City Officials Consider Reducing Apartment Construction in East Portland

Despite a housing shortage, city officials consider reducing residential development options on the eastside.

Jim Wallace is confused. All he hears about is Portland’s biggest issue: the city’s housing shortage.
Yet city officials are now considering a plan that would strip Wallace of his current ability to develop multifamily housing on his East Portland property.
“You can’t tell me you want more housing and rezone the property,” says Wallace, a property investor. “What’s the sense of this?”
For decades, Portland has pursued a strategy of combining public transit with dense, urban development in the center of the city and along major streets. But now, just as the housing crunch is reaching crisis proportions, city officials are considering a zoning change that would mandate less density in one of the most affordable parts of the city.
Wallace had hoped someday to develop the single-family house he owns at 10703 E Burnside St. into apartments—or sell it to a developer.
But now the city is considering “downzoning”—or reducing the allowable density of—a 240-acre patch of outer Southeast and Northeast Portland, mostly in the Powellhurst-Gilbert and Centennial neighborhoods.
Thirty acres of the proposed downzoning, including Wallace’s house, are clustered around the major thoroughfares of Southeast Powell Boulevard, Southeast Division Street and Northeast Glisan Street.
The reason Wallace’s house is being downzoned: The David Douglas School District, in which the property is located, has too many students.
“David Douglas schools are overcrowded,” says Eden Dabbs, spokeswoman for Portland Bureau of Planning and Sustainability. “While we’re helping them catch up, we’re going to concentrate growth in neighborhoods that already have amenities.”
City planners have been working away on how to squeeze more people into Portland, but they also want to reduce the development allowed on a small fraction—some 2 percent—of the city’s nearly 93,000 acres in favor of building in the core of the city.
The city is looking to increase density in the inner city—including in Richmond—and also along corridors such as Southeast Hawthorne Boulevard and Division and Belmont streets. So, in effect, the city will increase density—what some people call “upzoning”—in some areas while downzoning in others.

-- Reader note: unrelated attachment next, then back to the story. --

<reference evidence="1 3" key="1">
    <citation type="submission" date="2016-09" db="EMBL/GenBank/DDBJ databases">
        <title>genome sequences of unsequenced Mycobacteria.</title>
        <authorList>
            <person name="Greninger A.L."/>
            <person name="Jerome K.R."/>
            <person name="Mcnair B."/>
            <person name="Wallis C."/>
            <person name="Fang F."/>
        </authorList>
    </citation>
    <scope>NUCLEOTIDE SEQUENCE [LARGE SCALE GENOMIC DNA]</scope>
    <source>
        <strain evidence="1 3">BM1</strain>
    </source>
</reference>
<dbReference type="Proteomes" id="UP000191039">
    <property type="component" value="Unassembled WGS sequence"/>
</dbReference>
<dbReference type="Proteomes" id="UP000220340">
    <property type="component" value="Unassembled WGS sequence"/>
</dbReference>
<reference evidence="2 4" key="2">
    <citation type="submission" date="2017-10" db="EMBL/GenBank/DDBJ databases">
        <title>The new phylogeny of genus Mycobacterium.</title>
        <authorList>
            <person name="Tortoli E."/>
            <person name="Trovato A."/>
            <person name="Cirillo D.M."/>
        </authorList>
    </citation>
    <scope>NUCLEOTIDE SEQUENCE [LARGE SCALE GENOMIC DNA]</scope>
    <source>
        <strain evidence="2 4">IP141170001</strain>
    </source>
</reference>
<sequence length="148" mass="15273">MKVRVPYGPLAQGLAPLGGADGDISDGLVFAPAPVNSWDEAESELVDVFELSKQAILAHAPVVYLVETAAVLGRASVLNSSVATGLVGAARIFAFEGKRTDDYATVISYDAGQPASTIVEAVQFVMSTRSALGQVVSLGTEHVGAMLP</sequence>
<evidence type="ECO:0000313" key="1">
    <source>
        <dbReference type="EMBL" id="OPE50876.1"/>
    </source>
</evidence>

Wallace finds that difficult to swallow, because his property is right next to a large apartment complex and just three blocks from the MAX stop at Southeast 103rd Avenue and Burnside.
So-called transit-oriented development that allows people easy access to public transportation has been central to Portland’s planning for decades.
Wallace acknowledges he’s sore in part because the proposed downzoning would reduce the value of his property.
But there’s an open question about whether it’s necessary to sacrifice housing to limit overcrowding in nearby schools.
It’s true David Douglas schools are crowded. From 1996 to 2014, enrollment spiked from 7,260 to 10,823, an increase of 49 percent.
Portland Public Schools enrollment shrunk about 15 percent over the same period as families shifted east to take advantage of cheaper real estate.
But the number of students in David Douglas fell slightly this year—by just over 1 percent—as it did in five of the six east Multnomah County school districts.
“Is that a start of a trend or a blip? We’re at a moment when we’re not sure,” says David Douglas spokesman Dan McCue. “Nevertheless, our elementary schools are at capacity, and our projections suggest it’s just a blip.”
David Douglas needs both for more affordable housing and less crowded classrooms.
“We’re at a catch-22 right at the moment,” says David Douglas School Board member Frieda Christopher, who, along with district Superintendent Don Grotting, lobbied city officials to reduce development of new housing in her area.
Schools are currently so crowded the district reports 70 students in middle school gym classes, four to six lunch periods in elementary schools, and projections that two elementary schools will hit 800 students—200 more than the buildings can handle—by 2035.
While still cheaper than other parts of the city, rents are climbing in East Portland—in outer Southeast, according to Multifamily Northwest, the rent charged per square foot rose nearly 7 percent in just the six months between September and March.
The city’s leading demographer says population around David Douglas will grow no matter what.
“If David Douglas has a lull in enrollment growth, they still won’t have a lot of breathing room,” says Charles Rynerson, of the Population Research Center at Portland State University, who still projects that an uptick in building will fuel growth now that the recession is over.
Gentrification of the central city has pushed Portlanders east to David Douglas, and it might seem logical just to build new schools to accommodate the growth.
Easier said than done. In David Douglas, where 76 percent of students are poor enough to qualify for free or reduced lunch, bonds are more expensive for homeowners to finance because there are fewer commercial properties in the district and lower home values.
“There’s a limit to what voters can pay,” says Courtney Wilton, a former director of administrative services at David Douglas. “There’s no magic pot of money for school districts looking to build schools.”
In August, the Portland Planning Commission will vote on the plan to downzone the 30 acres that include Wallace’s property before it goes to the City Council for final approval.

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